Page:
To be more specific, an active preprocessor script is hooked before Exasol's SQL parser. This allows it to intercept and modify any SQL text sent to the database (or executed within a procedure script) before passing it on to the actual parser.
What can I do with it?
Those scripts are using the Lua language, so basically you can do anything with the preprocessor; here's a few facts and limitations, though:
Exasol's Lua library is stripped and can not be extended with binary libraries for security reasons
Preprocessor scripts do not take parameters; the "current" SQL text can be retrieved through a function call
Preprocessor scriptscanexecute statements using (p)query
Preprocessor scripts do not return any values; they "return" the modified SQL text through another function call
While often preprocessor scripts are enabled on system level, any user can disable this in his or her session (see (2) below)
Preprocessor scripts are executed in thecaller's contextand privileges. Also, if user can EXECUTE the script (which is a necessity), he/she can also READ it. Security by obscurity won't work.
Typical Use Cases
Compatibility layer for a frontend that produces SQL not suitable for Exasol
"human knows more" optimizations of queries and filters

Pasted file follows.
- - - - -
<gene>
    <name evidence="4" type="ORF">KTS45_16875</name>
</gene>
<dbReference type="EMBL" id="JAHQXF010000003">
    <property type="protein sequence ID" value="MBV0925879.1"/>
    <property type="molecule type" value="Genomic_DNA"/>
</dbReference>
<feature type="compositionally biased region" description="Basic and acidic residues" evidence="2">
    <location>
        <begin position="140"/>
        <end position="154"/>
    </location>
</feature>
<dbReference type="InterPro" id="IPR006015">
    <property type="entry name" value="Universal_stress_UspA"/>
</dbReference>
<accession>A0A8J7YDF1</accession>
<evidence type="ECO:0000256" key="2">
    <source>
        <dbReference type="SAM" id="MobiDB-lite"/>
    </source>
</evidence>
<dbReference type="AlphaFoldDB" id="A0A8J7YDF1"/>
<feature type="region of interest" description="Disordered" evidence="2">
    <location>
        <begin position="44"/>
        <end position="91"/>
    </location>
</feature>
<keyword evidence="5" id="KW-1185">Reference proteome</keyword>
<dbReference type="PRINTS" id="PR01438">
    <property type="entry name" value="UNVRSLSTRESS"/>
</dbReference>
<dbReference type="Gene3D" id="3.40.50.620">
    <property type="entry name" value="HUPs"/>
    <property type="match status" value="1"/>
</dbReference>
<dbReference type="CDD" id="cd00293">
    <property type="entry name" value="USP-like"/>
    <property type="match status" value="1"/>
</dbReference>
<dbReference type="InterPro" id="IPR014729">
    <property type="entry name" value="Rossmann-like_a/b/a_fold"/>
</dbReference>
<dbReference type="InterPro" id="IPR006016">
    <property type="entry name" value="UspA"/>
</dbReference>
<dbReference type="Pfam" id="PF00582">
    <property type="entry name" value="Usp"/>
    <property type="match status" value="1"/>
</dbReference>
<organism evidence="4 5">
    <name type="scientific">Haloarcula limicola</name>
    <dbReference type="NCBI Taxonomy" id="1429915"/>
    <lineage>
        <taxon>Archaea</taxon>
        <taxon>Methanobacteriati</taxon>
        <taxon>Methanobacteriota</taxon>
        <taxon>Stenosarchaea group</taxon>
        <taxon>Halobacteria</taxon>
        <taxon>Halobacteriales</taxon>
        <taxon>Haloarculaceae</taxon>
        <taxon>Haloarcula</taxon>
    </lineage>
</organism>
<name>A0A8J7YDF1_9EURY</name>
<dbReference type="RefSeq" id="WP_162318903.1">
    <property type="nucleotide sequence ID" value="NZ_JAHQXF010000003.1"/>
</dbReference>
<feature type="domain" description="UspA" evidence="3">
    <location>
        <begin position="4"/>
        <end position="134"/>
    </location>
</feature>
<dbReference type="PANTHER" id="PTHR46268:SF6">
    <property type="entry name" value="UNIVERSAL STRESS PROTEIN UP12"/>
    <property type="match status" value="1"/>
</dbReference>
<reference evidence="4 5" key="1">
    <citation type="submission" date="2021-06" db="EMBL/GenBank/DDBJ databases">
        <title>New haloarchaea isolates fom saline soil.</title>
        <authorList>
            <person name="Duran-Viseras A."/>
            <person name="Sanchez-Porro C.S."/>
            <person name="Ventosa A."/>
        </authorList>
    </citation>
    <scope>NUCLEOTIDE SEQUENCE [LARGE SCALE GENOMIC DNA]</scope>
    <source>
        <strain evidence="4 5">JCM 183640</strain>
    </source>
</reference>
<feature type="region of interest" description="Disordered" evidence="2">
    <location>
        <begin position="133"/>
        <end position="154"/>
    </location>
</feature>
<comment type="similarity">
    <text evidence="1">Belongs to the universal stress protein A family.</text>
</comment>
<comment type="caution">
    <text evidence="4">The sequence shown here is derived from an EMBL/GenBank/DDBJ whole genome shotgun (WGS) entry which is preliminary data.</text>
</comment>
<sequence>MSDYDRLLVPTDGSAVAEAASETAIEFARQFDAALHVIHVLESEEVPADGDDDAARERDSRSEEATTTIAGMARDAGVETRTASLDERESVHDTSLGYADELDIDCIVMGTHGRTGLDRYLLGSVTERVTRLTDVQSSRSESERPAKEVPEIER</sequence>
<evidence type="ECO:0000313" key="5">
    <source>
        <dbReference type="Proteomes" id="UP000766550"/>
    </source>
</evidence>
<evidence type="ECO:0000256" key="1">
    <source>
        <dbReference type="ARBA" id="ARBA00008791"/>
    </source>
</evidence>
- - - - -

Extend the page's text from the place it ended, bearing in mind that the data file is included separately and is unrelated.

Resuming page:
Row-Level Security (
💡re-read the last two points above)
Syntax and Semantics
Please see the Exasol User Manual (Section 3.8) for details.
As a preprocessor script is aschema object, you will need to find or create a schema to create the script in:
CREATE SCHEMAprivilegeorpre-existing schema
How to work with Preprocessor Script?
Step 1: Safety
"CREATE SCRIPT" statements are also preprocessed. As the preprocessor script you are going to (re-)deploy is very likely to contain the keywords it should react on, it is advisable to disable the preprocessor before deployment:
altersessionset sql_preprocessor_script = null;
Step 2: Deploy
Create the preprocessor script. Syntax "around" may depend on the SQL client you are using:
Run a few statements to verify success. Best done with Auditing or Profiling enabled, so you can see the resulting SQL texts. When things go very wrong, go back to step (2) – This is the only SQL statement not passed through the preprocessor...
Step 5: Activate globally
Now that things went well, we can activate the script for other users (new sessions):